“We are hearing at the moment, at least anecdotally, from our insurance company clients but also from the placing brokers we work with about a spike in contact, if not outright notification from brokers, who are being contacted by their clients who are asking whether they have certain cover,” Bull said.

Addressing whether or not brokers have a good understanding of the risks that they are facing when it comes to claims of negligence at this time, Bull said that many of the larger brokers seem to have a fully developed understanding. The big UK and global players have got very large risk management departments and in-house legal departments, he noted, so they have got access to insurance lawyers which has given them a broad understanding of the risk space.

“I think the smaller brokers are ones which may not fully appreciate that there is an issue,” Bull said, “but it’s wrong to generalise because I know some small brokers who are absolutely on top of these things. And brokers specialising in placing certain types of risk such as all-risks commercial policies, including property and business interruption, should be aware by now that there are potential issues arising out of the pandemic.”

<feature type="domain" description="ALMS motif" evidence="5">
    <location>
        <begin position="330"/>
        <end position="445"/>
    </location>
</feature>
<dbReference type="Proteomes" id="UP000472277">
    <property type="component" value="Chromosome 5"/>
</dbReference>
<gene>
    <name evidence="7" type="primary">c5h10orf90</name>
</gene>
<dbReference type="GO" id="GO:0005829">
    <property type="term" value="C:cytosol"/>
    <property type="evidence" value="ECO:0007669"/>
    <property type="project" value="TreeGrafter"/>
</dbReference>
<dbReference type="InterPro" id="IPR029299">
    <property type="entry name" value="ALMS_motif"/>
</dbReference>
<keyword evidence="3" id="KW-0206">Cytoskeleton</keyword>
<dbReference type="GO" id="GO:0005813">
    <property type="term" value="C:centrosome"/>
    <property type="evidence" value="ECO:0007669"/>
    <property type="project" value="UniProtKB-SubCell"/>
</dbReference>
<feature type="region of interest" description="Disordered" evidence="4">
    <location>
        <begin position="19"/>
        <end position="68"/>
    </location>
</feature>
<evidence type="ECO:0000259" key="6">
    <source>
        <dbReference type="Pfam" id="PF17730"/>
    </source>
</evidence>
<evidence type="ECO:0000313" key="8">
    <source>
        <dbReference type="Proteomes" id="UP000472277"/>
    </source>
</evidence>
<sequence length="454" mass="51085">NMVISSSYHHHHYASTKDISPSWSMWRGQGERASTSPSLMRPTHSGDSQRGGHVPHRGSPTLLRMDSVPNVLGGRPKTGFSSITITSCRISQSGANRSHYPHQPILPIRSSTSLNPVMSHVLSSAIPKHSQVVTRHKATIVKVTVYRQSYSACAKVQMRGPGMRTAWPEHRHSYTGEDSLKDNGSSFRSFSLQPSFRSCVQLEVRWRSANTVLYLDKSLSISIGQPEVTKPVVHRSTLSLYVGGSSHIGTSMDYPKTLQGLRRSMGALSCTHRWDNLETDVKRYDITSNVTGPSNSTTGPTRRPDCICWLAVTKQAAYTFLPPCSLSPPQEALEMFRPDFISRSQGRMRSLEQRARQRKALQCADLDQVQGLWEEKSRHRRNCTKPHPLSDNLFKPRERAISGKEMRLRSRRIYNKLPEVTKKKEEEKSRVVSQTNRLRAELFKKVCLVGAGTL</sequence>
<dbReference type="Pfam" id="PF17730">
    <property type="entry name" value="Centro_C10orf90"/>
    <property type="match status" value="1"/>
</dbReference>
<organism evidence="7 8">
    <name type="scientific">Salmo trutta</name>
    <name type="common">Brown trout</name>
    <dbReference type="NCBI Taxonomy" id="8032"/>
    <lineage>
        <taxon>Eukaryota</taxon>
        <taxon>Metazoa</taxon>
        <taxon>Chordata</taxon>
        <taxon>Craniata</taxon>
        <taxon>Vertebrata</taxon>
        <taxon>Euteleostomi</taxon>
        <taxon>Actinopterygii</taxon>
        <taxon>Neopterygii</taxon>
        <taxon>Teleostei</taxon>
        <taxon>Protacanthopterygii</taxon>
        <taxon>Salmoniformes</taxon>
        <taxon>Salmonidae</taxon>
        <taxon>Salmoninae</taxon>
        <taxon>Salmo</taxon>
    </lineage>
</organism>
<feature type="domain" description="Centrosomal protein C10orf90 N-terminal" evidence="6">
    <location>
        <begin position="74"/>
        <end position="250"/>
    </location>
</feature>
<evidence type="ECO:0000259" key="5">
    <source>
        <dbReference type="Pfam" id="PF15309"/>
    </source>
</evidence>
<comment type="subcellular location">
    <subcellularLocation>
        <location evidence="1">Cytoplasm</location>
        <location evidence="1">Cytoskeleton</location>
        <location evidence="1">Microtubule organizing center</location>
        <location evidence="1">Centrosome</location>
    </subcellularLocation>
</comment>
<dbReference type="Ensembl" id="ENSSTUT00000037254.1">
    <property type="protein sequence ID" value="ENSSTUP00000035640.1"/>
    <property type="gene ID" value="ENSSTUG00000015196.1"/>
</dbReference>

A concern for some brokers is whether liquidators may take action against insurance brokers if many businesses are forced into liquidation as a result of the coronavirus but Bull noted that this greatly depends on the strength of the argument made that the broker was negligently deficient. At this specific moment, this is quite speculative litigation as several hurdles would have to be overcome to make a compelling case against an insurance broker.

“The liquidator will have to show that the broker was in breach of what a reasonable broker should have done at the time,” Bull said, “and also that the insurer and the cover were available. Were the insurers offering cover for pandemics or were there exclusions that did not include COVID-19, which arguably is a derivative of SARS, which was a general exclusion in many policies. And if the cover was available would the policyholder have bought it before they went into liquidation?”

Brokers at this time will likely be fielding a lot of queries, Booth said, but when examining the legal mechanisms of how these claims will play out, a lot of brokers will have defences. From a UK perspective, he believes that a lot of clients even if offered pandemic insurance would not have taken it out. He also highlighted the speed at which the pandemic has occurred and that while brokers might be exposed to some criticism that they should have acted quicker, realistically they had very little time to do so.